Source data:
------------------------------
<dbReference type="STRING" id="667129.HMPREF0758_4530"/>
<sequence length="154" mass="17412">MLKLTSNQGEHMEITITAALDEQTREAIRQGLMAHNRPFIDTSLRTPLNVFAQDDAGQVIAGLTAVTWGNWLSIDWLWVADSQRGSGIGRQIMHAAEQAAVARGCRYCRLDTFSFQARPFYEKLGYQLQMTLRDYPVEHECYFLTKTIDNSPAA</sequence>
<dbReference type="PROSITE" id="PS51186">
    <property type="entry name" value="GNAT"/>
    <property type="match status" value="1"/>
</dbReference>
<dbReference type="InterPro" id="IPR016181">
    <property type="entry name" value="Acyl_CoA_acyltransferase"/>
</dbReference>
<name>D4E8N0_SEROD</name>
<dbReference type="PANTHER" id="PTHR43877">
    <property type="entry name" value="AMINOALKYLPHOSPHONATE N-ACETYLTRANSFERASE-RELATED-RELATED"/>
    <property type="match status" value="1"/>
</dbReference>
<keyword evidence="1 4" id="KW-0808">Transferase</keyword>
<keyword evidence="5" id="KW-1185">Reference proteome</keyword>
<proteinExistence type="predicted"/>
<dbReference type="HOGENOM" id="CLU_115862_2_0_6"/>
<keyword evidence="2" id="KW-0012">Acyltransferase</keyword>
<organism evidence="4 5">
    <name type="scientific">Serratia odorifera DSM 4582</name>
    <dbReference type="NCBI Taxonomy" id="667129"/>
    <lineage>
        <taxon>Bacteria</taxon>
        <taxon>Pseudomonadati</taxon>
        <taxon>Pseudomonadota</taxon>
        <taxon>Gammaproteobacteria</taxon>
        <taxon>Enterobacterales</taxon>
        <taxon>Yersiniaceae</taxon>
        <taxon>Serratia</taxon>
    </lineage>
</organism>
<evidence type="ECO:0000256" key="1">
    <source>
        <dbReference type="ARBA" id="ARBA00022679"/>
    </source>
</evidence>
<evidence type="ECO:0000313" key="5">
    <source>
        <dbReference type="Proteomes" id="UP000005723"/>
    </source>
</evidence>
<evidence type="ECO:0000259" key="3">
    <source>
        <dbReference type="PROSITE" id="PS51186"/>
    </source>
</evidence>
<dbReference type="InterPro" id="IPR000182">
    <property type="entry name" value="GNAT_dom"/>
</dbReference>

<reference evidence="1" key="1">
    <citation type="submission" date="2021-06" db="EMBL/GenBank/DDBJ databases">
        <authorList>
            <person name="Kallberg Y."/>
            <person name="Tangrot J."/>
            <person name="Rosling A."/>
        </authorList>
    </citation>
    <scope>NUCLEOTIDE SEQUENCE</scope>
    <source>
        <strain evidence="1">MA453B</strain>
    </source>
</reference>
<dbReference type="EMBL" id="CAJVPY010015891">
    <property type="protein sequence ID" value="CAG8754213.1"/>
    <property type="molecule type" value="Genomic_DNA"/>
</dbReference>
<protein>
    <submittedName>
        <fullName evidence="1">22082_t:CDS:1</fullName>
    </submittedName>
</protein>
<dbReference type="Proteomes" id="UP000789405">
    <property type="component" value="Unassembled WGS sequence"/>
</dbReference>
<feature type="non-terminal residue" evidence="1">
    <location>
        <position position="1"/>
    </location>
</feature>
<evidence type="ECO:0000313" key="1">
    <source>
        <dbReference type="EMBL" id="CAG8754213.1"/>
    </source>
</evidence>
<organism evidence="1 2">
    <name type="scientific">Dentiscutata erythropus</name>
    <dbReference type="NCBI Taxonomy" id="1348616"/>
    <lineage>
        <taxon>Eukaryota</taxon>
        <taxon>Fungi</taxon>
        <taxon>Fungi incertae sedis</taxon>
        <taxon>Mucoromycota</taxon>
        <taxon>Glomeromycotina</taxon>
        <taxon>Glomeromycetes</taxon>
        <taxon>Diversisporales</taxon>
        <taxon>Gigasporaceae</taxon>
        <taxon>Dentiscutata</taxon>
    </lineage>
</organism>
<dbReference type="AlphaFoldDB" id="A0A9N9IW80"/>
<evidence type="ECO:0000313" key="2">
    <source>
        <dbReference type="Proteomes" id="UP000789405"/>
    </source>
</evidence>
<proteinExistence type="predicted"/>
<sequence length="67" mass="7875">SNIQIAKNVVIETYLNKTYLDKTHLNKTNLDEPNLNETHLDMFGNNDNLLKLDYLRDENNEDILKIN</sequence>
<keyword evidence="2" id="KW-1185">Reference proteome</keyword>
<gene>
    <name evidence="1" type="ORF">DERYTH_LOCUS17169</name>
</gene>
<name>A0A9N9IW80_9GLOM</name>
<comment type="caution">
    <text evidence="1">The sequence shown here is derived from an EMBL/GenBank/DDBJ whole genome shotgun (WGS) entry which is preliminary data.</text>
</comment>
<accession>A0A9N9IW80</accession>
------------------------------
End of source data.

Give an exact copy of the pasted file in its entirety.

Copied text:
<dbReference type="STRING" id="667129.HMPREF0758_4530"/>
<sequence length="154" mass="17412">MLKLTSNQGEHMEITITAALDEQTREAIRQGLMAHNRPFIDTSLRTPLNVFAQDDAGQVIAGLTAVTWGNWLSIDWLWVADSQRGSGIGRQIMHAAEQAAVARGCRYCRLDTFSFQARPFYEKLGYQLQMTLRDYPVEHECYFLTKTIDNSPAA</sequence>
<dbReference type="PROSITE" id="PS51186">
    <property type="entry name" value="GNAT"/>
    <property type="match status" value="1"/>
</dbReference>
<dbReference type="InterPro" id="IPR016181">
    <property type="entry name" value="Acyl_CoA_acyltransferase"/>
</dbReference>
<name>D4E8N0_SEROD</name>
<dbReference type="PANTHER" id="PTHR43877">
    <property type="entry name" value="AMINOALKYLPHOSPHONATE N-ACETYLTRANSFERASE-RELATED-RELATED"/>
    <property type="match status" value="1"/>
</dbReference>
<keyword evidence="1 4" id="KW-0808">Transferase</keyword>
<keyword evidence="5" id="KW-1185">Reference proteome</keyword>
<proteinExistence type="predicted"/>
<dbReference type="HOGENOM" id="CLU_115862_2_0_6"/>
<keyword evidence="2" id="KW-0012">Acyltransferase</keyword>
<organism evidence="4 5">
    <name type="scientific">Serratia odorifera DSM 4582</name>
    <dbReference type="NCBI Taxonomy" id="667129"/>
    <lineage>
        <taxon>Bacteria</taxon>
        <taxon>Pseudomonadati</taxon>
        <taxon>Pseudomonadota</taxon>
        <taxon>Gammaproteobacteria</taxon>
        <taxon>Enterobacterales</taxon>
        <taxon>Yersiniaceae</taxon>
        <taxon>Serratia</taxon>
    </lineage>
</organism>
<evidence type="ECO:0000256" key="1">
    <source>
        <dbReference type="ARBA" id="ARBA00022679"/>
    </source>
</evidence>
<evidence type="ECO:0000313" key="5">
    <source>
        <dbReference type="Proteomes" id="UP000005723"/>
    </source>
</evidence>
<evidence type="ECO:0000259" key="3">
    <source>
        <dbReference type="PROSITE" id="PS51186"/>
    </source>
</evidence>
<dbReference type="InterPro" id="IPR000182">
    <property type="entry name" value="GNAT_dom"/>
</dbReference>

<reference evidence="1" key="1">
    <citation type="submission" date="2021-06" db="EMBL/GenBank/DDBJ databases">
        <authorList>
            <person name="Kallberg Y."/>
            <person name="Tangrot J."/>
            <person name="Rosling A."/>
        </authorList>
    </citation>
    <scope>NUCLEOTIDE SEQUENCE</scope>
    <source>
        <strain evidence="1">MA453B</strain>
    </source>
</reference>
<dbReference type="EMBL" id="CAJVPY010015891">
    <property type="protein sequence ID" value="CAG8754213.1"/>
    <property type="molecule type" value="Genomic_DNA"/>
</dbReference>
<protein>
    <submittedName>
        <fullName evidence="1">22082_t:CDS:1</fullName>
    </submittedName>
</protein>
<dbReference type="Proteomes" id="UP000789405">
    <property type="component" value="Unassembled WGS sequence"/>
</dbReference>
<feature type="non-terminal residue" evidence="1">
    <location>
        <position position="1"/>
    </location>
</feature>
<evidence type="ECO:0000313" key="1">
    <source>
        <dbReference type="EMBL" id="CAG8754213.1"/>
    </source>
</evidence>
<organism evidence="1 2">
    <name type="scientific">Dentiscutata erythropus</name>
    <dbReference type="NCBI Taxonomy" id="1348616"/>
    <lineage>
        <taxon>Eukaryota</taxon>
        <taxon>Fungi</taxon>
        <taxon>Fungi incertae sedis</taxon>
        <taxon>Mucoromycota</taxon>
        <taxon>Glomeromycotina</taxon>
        <taxon>Glomeromycetes</taxon>
        <taxon>Diversisporales</taxon>
        <taxon>Gigasporaceae</taxon>
        <taxon>Dentiscutata</taxon>
    </lineage>
</organism>
<dbReference type="AlphaFoldDB" id="A0A9N9IW80"/>
<evidence type="ECO:0000313" key="2">
    <source>
        <dbReference type="Proteomes" id="UP000789405"/>
    </source>
</evidence>
<proteinExistence type="predicted"/>
<sequence length="67" mass="7875">SNIQIAKNVVIETYLNKTYLDKTHLNKTNLDEPNLNETHLDMFGNNDNLLKLDYLRDENNEDILKIN</sequence>
<keyword evidence="2" id="KW-1185">Reference proteome</keyword>
<gene>
    <name evidence="1" type="ORF">DERYTH_LOCUS17169</name>
</gene>
<name>A0A9N9IW80_9GLOM</name>
<comment type="caution">
    <text evidence="1">The sequence shown here is derived from an EMBL/GenBank/DDBJ whole genome shotgun (WGS) entry which is preliminary data.</text>
</comment>
<accession>A0A9N9IW80</accession>